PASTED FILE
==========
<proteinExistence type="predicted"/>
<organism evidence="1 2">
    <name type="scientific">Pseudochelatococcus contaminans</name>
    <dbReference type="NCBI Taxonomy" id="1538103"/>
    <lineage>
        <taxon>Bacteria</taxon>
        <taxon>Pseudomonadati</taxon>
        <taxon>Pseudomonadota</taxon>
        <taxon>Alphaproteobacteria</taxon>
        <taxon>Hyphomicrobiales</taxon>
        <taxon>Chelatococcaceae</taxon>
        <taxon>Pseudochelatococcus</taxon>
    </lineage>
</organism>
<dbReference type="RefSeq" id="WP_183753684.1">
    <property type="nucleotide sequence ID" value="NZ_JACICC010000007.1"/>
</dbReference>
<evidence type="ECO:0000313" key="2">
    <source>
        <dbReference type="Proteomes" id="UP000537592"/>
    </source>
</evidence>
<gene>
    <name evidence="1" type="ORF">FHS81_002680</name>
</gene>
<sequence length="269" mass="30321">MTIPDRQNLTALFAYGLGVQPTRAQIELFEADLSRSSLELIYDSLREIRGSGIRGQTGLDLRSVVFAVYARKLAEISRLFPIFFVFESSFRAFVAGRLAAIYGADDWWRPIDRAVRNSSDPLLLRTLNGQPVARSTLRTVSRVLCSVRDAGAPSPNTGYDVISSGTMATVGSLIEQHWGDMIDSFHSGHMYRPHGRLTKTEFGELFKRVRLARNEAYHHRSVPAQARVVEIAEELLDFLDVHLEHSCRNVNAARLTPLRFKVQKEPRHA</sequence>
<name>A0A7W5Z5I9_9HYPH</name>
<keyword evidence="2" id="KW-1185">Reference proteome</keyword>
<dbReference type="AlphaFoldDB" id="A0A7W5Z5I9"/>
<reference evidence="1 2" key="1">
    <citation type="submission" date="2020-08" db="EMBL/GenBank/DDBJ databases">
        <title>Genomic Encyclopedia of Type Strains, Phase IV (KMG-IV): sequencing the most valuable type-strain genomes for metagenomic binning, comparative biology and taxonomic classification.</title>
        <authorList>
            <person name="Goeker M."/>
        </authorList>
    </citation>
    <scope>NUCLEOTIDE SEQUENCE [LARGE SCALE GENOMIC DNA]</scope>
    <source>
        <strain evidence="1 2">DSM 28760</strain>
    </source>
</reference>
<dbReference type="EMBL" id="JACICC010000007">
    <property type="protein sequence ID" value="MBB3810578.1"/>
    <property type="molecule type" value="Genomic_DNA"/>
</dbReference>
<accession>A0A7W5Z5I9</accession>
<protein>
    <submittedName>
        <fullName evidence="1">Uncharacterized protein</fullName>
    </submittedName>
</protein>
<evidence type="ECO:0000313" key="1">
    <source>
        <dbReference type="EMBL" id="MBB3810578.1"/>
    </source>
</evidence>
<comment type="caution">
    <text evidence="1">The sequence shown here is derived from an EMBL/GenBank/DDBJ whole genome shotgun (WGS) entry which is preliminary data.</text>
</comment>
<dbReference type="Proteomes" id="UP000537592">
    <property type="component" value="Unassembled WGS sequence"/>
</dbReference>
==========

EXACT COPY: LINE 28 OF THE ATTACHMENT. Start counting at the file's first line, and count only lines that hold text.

<keyword evidence="2" id="KW-1185">Reference proteome</keyword>